Kara: So I want you to practice that thought. And there are variations of that. Like, even amazing lawyers make mistakes. All lawyers make mistakes. But it’s often good to pick someone that you admire who’s had a successful career and remind your brain, like, yeah, even that person – even Ruth Bader Ginsburg probably made mistakes. Every lawyer makes mistakes. It doesn’t make them a bad lawyer or a bad person.

Vivien: Right.

Kara: Right, so that’s the first thing that we want to practice, that it takes it down a notch. So okay, if you did find out you made a mistake, which you can also remind yourself, hasn’t happened yet – but if you did, that thought would help, like, okay. Because you can see, part of what’s going on here, even if he does happen to bring up a mistake, the truth is, it’s better to know, right. But right now, you don’t want to know because you’re going to make it mean something terrible about yourself.

Vivien: Yep.

Kara: So what else do you think to take the next step if there was a mistake and he was pointing it out, rather than jump on yourself about being a terrible lawyer. We know you’re going to think even amazing lawyers make mistakes. Even Lilly has made mistakes. And then, what do you think is the next thing you could think about the mistake having been brought up for you?

Vivien: How am I going to fix it?

Kara: Yeah, right, because you want to serve your clients, but actually what you’re doing is creating so much emotional drama that it’s actually diverting your resources from serving your clients. If you open that email and he’s like, “Actually, you miscited this case,” and you go into a tailspin about what a terrible lawyer you are, that’s not serving your clients, right, and it feels terrible for you.

Vivien: Right.

Kara: So how does that feel so far?

Vivien: That feels just, like, revelatory. Like, so simple but very calming.

Kara: Exactly. So even good lawyers make mistakes and if I have made a mistake, it’s better I find out about it because that’s how I can help my clients.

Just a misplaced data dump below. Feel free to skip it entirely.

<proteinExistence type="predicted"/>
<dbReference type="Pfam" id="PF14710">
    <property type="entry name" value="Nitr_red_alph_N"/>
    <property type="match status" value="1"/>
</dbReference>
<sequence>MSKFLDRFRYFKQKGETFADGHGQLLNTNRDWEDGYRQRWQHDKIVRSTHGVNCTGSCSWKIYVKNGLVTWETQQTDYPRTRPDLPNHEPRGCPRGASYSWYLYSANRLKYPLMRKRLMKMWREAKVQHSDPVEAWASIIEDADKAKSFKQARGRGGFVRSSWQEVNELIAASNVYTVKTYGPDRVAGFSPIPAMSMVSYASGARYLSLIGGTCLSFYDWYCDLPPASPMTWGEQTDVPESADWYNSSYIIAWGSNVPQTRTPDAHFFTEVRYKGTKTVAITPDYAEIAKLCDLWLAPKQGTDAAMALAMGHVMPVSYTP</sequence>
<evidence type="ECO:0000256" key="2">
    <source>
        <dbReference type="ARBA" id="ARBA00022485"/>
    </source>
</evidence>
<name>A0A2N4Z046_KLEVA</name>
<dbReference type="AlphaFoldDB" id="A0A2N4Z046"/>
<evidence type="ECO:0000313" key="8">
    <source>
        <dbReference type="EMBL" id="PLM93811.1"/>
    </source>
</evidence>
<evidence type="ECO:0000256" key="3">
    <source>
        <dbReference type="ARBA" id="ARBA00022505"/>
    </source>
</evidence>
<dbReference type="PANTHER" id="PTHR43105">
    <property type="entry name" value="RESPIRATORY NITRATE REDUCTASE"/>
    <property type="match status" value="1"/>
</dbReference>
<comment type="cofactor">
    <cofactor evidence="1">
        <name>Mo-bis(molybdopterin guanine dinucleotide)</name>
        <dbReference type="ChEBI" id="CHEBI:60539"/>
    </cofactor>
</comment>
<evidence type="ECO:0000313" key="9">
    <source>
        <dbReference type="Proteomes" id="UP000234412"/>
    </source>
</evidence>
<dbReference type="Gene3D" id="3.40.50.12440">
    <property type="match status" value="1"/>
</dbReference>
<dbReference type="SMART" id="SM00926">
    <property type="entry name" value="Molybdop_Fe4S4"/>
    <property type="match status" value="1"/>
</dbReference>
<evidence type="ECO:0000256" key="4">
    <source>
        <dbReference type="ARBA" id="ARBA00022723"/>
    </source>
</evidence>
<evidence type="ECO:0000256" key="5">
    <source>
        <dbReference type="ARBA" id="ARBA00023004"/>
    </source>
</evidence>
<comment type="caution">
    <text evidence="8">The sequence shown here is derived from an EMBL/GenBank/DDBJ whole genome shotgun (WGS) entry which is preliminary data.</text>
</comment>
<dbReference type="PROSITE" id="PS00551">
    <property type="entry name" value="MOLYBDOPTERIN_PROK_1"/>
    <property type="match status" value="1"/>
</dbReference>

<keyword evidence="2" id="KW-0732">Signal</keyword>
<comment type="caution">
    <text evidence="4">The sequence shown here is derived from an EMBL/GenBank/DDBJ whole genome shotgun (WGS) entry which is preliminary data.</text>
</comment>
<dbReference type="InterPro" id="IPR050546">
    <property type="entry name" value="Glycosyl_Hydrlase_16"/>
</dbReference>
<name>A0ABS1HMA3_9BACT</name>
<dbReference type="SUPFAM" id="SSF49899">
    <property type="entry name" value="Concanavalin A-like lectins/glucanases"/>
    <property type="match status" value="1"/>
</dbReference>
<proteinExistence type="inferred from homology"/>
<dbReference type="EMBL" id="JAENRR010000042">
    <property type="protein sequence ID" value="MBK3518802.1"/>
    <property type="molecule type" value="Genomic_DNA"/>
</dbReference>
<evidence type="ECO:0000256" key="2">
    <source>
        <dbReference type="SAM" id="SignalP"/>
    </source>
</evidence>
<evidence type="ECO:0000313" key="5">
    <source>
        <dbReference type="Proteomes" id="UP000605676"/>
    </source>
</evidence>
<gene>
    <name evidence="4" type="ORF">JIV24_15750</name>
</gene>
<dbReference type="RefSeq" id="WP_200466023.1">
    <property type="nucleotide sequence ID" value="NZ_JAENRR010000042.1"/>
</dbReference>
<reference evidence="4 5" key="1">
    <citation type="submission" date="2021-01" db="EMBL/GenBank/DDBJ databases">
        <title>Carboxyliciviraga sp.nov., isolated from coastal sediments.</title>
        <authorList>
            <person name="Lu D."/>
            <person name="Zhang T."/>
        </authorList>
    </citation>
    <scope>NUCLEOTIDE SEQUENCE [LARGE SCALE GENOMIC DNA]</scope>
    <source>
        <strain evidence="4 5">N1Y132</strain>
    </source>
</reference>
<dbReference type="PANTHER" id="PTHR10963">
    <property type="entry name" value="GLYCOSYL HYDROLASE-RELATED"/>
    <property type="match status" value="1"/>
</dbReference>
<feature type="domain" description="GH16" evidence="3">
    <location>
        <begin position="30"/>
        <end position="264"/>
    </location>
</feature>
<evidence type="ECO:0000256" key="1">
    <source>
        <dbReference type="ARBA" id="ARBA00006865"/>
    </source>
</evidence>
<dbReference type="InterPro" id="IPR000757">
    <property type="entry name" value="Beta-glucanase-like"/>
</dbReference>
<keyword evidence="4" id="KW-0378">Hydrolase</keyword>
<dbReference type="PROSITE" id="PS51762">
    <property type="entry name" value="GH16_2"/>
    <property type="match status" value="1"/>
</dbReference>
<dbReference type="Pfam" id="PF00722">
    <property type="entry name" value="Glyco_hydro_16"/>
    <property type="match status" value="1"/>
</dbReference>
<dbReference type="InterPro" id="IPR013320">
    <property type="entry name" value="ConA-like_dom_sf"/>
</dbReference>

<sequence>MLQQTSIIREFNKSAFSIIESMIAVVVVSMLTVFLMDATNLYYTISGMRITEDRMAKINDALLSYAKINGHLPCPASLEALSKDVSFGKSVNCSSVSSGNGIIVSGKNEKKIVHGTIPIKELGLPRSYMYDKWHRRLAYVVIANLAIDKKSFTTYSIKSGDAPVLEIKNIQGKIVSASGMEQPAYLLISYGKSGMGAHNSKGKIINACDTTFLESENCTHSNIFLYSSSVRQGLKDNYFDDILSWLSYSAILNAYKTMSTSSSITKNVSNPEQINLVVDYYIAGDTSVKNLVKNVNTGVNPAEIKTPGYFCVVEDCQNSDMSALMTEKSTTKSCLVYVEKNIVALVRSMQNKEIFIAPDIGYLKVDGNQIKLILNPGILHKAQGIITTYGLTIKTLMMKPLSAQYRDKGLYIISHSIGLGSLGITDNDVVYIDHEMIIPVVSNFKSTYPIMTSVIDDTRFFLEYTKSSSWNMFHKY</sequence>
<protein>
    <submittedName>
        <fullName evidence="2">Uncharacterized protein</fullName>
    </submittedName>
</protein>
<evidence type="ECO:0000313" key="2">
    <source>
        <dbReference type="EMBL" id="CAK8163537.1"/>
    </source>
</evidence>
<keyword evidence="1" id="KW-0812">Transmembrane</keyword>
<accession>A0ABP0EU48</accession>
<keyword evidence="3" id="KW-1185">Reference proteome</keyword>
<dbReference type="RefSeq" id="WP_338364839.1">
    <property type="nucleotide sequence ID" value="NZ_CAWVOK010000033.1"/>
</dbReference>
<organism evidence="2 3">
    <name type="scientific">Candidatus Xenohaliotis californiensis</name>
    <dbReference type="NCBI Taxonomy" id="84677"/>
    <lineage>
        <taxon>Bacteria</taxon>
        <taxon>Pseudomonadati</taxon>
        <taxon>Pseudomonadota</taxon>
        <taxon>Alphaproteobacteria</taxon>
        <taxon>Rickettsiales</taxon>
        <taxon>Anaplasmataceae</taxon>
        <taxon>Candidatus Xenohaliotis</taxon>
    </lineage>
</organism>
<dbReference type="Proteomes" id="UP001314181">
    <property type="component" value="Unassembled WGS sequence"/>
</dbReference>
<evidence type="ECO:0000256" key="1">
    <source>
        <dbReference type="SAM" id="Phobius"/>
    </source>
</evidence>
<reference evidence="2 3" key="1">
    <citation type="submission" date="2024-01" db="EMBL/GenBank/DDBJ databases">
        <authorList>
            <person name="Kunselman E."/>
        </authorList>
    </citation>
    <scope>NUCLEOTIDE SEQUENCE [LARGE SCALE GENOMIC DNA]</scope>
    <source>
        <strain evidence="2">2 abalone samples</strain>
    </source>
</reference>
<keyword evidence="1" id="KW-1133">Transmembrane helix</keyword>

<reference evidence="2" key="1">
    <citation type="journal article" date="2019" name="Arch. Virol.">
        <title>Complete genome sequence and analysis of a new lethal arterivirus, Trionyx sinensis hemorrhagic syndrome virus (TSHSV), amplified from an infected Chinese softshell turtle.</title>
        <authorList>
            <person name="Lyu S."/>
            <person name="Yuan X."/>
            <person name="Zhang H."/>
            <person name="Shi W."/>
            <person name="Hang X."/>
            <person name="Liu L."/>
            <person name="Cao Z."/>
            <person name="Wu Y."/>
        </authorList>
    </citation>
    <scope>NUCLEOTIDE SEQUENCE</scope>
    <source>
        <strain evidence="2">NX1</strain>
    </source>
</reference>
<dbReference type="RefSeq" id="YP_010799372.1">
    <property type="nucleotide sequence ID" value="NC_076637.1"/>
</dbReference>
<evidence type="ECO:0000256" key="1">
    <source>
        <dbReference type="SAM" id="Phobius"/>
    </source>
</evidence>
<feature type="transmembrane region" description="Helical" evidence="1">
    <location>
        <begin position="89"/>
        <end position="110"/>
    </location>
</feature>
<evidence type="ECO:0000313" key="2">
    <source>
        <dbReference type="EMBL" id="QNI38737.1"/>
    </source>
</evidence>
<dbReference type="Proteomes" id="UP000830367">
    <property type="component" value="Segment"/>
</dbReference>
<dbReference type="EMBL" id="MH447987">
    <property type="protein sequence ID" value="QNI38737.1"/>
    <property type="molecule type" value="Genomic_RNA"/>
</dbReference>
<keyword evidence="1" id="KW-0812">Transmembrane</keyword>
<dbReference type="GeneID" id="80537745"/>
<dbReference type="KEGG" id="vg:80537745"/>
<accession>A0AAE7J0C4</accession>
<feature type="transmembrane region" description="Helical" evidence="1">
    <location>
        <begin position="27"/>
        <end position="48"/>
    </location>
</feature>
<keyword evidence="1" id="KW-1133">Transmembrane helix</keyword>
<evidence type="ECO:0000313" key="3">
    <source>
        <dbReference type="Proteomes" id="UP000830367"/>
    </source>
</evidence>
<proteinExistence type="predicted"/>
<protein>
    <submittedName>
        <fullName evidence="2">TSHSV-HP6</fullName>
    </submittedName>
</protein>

Vivien: Absolutely.

Kara: We just take perfection off the table because nobody’s perfect. So if that’s not an option – you are, for sure, going to make a mistake at some point in your career, of course, you want to find out about it sooner rather than later. That’s how you help your clients.

Vivien: Right.

Kara: And that way, you’ll have more – you’ll be able to see the solution. If half your brain is occupied with beating yourself up, you won’t see the solution. And you won’t have a real sense of whether it’s actually an important mistake because, of course, opposing counsel is going to love to call out any mistake they could find. But if your brain goes to, “I’m a terrible lawyer,” then you’re like, “You’re right. It’s a disaster.” Whereas it might be, like, “Oh, we both know that doesn’t matter, Bob. Who cares? It’s really not an issue.”

Vivien: Right.

Kara: Okay. So that’s that one. And I think that also addresses the, like, he’s going to hurt my client because the truth is, for you to show up to do your best for your clients means not thinking these terrible things about him. It means managing your own emotions and your brain so you have the most to offer them.

Vivien: Right.

Kara: And the same is true for your team, right. So I think we might need to dial-down the term terrorism. I’m glad you used these because this is how people think. So I really appreciate that you were totally honest, like, “This person is committing genocide in my email.” Like, that’s how you feel.

Vivien: I’m very protective of those who work for me and I want them to feel energized and inspired and not torn down.

Kara: But how do you think you best inspire them by having a nervous breakdown every time you get an email?

Vivien: No, like I am always very, with them, like, “We have to just ignore him. This is good for us. We’re going to eventually attach these emails to the court and that’s going to be great.” Like, I really do try to frame it for them in the most positive way I can. But it just takes so much out of me, I think…

Kara: Yeah, because you’re trying to white-knuckle through it; that’s why. You’re like, keeping your belief that it’s awful and then trying to put on a stiff-upper-lip for the kids.

Vivien: yeah, that’s right.

Kara: That’s going to be exhausting. But if you’ve changed your thoughts – I love that you want to be there for and protect your team. At the same time, you can’t 100% control their thoughts and feelings.

Vivien: Yes, exactly.

Kara: Right, this guy doesn’t control your thoughts and feelings and you can’t control your team’s thoughts and feelings. But just like children or animals, your team members can sense when you are actually quite perturbed and trying to, like, ra-ra through it.